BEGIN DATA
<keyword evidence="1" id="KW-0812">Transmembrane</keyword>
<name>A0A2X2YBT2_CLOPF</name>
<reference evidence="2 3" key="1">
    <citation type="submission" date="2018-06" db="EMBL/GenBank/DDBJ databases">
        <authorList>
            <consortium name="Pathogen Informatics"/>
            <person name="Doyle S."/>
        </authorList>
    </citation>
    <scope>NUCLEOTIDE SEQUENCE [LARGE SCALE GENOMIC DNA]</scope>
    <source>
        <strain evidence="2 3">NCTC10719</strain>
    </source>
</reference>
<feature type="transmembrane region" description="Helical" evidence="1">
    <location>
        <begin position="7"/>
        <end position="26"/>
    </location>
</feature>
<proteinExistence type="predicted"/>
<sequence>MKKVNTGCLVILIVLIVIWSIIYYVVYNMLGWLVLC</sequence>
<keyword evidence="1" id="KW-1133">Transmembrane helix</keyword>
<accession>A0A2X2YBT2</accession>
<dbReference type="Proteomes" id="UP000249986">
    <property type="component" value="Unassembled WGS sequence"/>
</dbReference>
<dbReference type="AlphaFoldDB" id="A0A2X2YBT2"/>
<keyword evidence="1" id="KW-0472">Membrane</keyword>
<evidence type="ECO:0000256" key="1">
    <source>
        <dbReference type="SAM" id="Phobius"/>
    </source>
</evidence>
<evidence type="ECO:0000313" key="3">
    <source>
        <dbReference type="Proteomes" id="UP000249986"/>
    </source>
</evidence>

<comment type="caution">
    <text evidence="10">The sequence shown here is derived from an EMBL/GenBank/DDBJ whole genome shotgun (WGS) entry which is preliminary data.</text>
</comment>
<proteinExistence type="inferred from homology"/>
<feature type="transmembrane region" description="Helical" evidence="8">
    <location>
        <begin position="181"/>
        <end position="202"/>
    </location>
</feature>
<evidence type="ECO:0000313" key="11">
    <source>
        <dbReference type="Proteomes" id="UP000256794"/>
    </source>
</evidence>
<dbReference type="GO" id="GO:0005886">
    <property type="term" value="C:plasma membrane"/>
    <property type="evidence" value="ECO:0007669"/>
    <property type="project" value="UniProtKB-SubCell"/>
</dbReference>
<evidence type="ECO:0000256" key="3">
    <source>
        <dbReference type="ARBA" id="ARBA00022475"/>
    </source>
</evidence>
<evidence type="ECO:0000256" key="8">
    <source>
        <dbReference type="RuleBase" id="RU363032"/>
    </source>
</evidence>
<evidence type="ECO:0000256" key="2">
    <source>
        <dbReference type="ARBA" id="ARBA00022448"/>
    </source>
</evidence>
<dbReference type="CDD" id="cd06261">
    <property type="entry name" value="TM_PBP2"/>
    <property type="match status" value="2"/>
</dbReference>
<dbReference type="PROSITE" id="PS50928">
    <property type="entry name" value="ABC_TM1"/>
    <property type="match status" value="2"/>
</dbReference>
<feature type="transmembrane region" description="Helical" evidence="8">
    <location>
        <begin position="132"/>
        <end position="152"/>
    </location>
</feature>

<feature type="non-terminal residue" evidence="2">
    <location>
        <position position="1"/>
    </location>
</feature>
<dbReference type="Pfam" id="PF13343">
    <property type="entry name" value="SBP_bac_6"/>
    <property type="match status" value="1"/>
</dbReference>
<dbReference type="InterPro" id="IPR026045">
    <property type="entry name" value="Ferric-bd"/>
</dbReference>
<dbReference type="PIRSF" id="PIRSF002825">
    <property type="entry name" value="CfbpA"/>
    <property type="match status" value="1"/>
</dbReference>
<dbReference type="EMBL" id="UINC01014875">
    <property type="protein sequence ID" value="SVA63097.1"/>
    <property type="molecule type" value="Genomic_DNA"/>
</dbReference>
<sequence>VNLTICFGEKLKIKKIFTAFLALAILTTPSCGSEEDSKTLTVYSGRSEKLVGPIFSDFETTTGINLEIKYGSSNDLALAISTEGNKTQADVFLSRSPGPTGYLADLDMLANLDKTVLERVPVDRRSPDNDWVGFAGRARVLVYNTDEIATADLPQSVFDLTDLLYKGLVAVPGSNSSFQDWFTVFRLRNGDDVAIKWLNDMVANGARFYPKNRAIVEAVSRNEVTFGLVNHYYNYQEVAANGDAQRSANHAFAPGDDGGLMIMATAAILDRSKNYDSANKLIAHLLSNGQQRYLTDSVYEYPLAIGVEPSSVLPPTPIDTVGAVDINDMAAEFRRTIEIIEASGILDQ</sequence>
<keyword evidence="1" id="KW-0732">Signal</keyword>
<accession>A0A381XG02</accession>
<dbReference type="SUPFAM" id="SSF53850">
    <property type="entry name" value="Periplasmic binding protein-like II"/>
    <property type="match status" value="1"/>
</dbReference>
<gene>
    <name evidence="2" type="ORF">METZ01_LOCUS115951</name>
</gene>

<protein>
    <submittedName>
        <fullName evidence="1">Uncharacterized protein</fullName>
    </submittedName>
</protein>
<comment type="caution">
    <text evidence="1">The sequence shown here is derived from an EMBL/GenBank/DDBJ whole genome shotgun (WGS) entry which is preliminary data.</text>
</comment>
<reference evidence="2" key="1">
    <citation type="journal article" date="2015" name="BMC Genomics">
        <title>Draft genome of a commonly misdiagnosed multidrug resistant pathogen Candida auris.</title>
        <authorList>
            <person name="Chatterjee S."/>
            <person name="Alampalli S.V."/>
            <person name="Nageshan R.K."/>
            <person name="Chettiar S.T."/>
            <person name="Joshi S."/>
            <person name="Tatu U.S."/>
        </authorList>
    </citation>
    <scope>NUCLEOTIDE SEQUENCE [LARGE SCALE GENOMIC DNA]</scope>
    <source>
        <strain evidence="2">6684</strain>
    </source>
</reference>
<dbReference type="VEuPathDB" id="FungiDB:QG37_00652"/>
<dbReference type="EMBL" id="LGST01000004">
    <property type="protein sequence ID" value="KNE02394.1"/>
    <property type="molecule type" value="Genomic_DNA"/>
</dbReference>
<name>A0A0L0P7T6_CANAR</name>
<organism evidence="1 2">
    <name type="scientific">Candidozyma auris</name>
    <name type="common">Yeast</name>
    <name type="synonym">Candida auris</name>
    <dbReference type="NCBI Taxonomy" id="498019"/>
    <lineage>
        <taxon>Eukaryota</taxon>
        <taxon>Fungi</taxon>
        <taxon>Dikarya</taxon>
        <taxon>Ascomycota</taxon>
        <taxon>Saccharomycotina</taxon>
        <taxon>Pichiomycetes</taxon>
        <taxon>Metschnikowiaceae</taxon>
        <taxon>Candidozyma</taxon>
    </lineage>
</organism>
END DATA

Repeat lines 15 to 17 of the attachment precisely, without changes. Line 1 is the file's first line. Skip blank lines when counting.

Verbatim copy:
<feature type="transmembrane region" description="Helical" evidence="1">
    <location>
        <begin position="7"/>